• Balibo — “War correspondent Roger East and the young Jose Ramos-Horta travel to East Timor to investigate the murders of the Balibo Five in 1975.” Margaret 4 stars, David 3.5 stars. Even Margaret and David couldn’t bring themselves to give this movie (about a topical left-wing issue) good ratings. It must be really bad.
  • Cedar Boys — “A journey into the lives of Middle-Eastern Australians in Sydney’s outer-west.” Margaret 3.5 stars, David 4 stars. See all my negative comments above regarding Samson & Delilah and The Combination with none of the … wait … there were no positive comments…
  • My Year Without S-x — “A happily married woman collapses with a brain aneurysm and on doctor’s orders has to abstain from s-x for a while…” Margaret 4 stars, David 3.5 stars. Mahahahahaha. You can just see four movie producer friends sitting round a bong playing the game of “Let’s see if we can get a government grant for …”
  • $9.99 — Can’t see this on the At the Movies website. Was it even reviewed?

Gabriel McGrath writes: I’m sure most of your feedback will concern the content of Aussie films. But I’d like to talk about advertising Aussie films. As in… HOW ABOUT DOING SOME?

Whenever some new Hollywood film is coming, we’re bombarded via ALL media. But Aussie films hardly advertise at all. (Note: Advertise means big mainstream promotion on radio & TV, not “an interview with the director on David & Margaret’s show”).

Yes — advertising costs money. But not as much as making films that 90% of Australians never hear about.

Bob Smith writes: Balibo, Samson & Delilah, Beautiful Kate and My Year Without S-x are all crackers. Why should anyone whinge except to shout “more please!”?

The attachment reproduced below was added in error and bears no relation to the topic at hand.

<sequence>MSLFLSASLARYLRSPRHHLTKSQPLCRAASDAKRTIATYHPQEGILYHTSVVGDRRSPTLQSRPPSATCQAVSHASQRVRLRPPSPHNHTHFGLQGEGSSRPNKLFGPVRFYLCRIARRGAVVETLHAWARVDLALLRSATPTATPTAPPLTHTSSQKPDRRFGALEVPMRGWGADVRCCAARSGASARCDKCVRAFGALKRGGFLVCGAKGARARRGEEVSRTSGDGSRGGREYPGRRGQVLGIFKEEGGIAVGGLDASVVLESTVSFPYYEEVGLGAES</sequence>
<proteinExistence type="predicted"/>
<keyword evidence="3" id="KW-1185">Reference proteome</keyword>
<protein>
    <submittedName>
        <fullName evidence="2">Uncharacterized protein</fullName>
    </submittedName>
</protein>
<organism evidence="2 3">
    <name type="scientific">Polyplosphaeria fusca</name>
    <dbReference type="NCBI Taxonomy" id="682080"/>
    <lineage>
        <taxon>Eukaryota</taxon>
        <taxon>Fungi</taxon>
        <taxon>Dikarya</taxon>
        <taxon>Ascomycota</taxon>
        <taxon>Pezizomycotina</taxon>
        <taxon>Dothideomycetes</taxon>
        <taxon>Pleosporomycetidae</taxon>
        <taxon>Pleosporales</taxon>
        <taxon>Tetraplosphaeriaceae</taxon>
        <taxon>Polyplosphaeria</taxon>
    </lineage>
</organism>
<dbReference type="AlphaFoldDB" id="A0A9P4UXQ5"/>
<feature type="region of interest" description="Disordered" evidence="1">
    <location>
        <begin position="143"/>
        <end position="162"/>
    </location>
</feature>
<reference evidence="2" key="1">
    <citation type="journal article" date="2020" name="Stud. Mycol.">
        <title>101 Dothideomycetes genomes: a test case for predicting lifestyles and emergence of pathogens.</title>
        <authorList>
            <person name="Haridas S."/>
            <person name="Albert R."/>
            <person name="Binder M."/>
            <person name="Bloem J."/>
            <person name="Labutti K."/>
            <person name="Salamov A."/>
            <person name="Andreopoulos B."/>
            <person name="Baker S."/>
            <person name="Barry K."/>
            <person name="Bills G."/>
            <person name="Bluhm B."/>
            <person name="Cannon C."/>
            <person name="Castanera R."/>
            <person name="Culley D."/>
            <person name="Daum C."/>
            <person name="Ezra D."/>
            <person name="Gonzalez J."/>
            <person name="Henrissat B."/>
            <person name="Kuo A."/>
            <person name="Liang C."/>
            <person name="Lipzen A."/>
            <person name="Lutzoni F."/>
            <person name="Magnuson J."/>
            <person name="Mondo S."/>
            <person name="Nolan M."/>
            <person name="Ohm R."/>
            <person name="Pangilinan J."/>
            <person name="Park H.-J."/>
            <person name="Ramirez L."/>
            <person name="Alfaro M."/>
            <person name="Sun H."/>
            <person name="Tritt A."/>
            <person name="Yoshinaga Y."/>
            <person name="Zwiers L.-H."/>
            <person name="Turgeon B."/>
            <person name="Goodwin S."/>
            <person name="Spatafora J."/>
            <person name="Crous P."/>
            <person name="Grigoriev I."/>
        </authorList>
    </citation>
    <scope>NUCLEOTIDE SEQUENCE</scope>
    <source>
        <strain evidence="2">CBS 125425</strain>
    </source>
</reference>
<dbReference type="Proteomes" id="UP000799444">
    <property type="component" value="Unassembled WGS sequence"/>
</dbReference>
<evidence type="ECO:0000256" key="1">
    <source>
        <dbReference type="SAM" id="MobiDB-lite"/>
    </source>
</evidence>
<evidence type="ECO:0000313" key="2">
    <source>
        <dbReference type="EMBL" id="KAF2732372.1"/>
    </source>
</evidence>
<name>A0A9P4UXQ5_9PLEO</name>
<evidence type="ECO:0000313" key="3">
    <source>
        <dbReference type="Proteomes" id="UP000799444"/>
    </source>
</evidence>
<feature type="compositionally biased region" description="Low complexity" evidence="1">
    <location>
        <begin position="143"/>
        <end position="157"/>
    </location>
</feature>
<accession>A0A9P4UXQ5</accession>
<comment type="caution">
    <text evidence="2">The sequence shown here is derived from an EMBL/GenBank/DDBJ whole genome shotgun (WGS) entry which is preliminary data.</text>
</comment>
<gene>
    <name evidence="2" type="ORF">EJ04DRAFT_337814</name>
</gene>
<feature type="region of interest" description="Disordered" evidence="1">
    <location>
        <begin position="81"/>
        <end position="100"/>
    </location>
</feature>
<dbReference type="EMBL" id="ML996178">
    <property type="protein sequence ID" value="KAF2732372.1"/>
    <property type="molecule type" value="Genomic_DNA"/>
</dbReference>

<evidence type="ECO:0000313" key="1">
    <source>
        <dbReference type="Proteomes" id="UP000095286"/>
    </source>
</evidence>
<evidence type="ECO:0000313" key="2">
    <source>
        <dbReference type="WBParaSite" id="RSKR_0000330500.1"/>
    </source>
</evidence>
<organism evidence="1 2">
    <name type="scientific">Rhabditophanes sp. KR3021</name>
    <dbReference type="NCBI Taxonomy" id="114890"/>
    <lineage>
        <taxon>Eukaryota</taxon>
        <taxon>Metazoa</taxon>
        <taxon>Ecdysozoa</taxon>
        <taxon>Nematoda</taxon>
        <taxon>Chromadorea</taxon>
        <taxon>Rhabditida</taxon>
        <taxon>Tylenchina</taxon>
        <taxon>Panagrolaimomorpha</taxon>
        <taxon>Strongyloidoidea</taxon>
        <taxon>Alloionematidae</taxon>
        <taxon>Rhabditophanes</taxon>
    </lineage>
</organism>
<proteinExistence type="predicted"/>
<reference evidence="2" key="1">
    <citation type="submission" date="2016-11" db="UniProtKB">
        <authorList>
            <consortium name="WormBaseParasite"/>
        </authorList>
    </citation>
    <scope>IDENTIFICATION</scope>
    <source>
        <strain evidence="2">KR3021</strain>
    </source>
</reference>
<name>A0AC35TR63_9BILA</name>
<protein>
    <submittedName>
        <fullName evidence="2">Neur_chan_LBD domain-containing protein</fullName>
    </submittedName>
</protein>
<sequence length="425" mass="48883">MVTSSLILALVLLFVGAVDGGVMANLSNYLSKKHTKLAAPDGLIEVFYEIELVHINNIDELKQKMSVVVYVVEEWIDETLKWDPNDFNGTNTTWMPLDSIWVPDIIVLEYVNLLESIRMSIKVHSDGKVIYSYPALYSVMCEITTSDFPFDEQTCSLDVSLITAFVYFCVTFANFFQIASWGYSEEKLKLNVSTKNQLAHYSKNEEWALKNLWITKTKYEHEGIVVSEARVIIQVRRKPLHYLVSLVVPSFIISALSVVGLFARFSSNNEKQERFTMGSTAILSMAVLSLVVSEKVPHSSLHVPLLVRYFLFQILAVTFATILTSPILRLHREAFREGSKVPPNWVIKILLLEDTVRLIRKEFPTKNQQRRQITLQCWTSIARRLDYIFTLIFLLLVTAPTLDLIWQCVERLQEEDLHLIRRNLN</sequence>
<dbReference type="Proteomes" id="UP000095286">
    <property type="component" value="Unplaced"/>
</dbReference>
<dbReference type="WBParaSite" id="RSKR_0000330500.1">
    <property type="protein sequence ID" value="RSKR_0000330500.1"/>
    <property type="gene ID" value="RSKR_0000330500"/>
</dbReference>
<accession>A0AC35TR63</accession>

The internet:

Robert Johnson writes: Re. “Happy birthday, internets!” (yesterday, item 4). OK – happy birthday internet. By way of comparison in such technological advances, in September 1969 I was operating one of those room-size mainframe computers (which was a popular ooh-aah flashing lights highlight to passers-by in the Southern Cross arcade in Melbourne at the time) for a leading computer company. Its main memory was a very impressive 16 KB (yes, KB).

Far from transmitting information by cable between computers, we were manually feeding punched cards, paper tape and cash register ribbons through readers for transfer onto magnetic media.

A few short years later, the new computer doubled in size to 32 KB.

The font line:

Wayne Smith writes: Re. “The full fonty: why type nerds went mental over IKEA” (Tuesday, item 5). Tahoma Concern, anyone who gets in a fury over fonts is a Dingbat.

To be Franklin, Arial man can accept that Times change and so do catalogue layouts — if marketers want to maintain their Impact.

Last night I had a Lucida dream that I was talking to my postman about this and he agreed. You see? Even the Courier [k]New!

Sorry if this comment is Sans Comic value.

First Dog on the Moon:

Sam Harrison writes: Re. “First Dog on the Moon” (yesterday, item 7). I’m extremely disappointed by the reference to “stupid gay babies” in the First Dog on The Moon yesterday. It stopped me in my tracks. It is homophobic and offensive.

You would not publish a reference to stupid Jewish babies or stupid black babies — so what makes you think it’s appropriate to publish something about stupid gay babies?

This type of language normalizes homophobia and I am extremely surprised you chose to publish something so offensive.

Tim Holding:

Brian Haill writes: Re. “Who found Tim Holden? Sorry, Holding” (yesterday, item 5). Given that Victoria’s Water Minister Tim Holding attracted the use of a secret spy plane to rescue him after his tumble in the snow during his weekend trek at Mount Feathertop, why should another Australian, a Rockhampton man — out walking in India stumble and become a quadriplegic and be left for dead?

George Dobson’s family has exhausted its savings, spending tens of thousands of dollars on his medical expenses but over $50,000 is apparently required to bring him home. He had tripped and fallen 15 metres over the side of a steep mountain road in Mussoorie.

Australia has its Deputy Prime Minister, Julia Gillard, in India at the moment trying to rescue Australia’s multi-billion dollar Indian student industry that’s being savaged by racist attacks in Melbourne and Sydney, and a series of some disgraceful course rip-offs.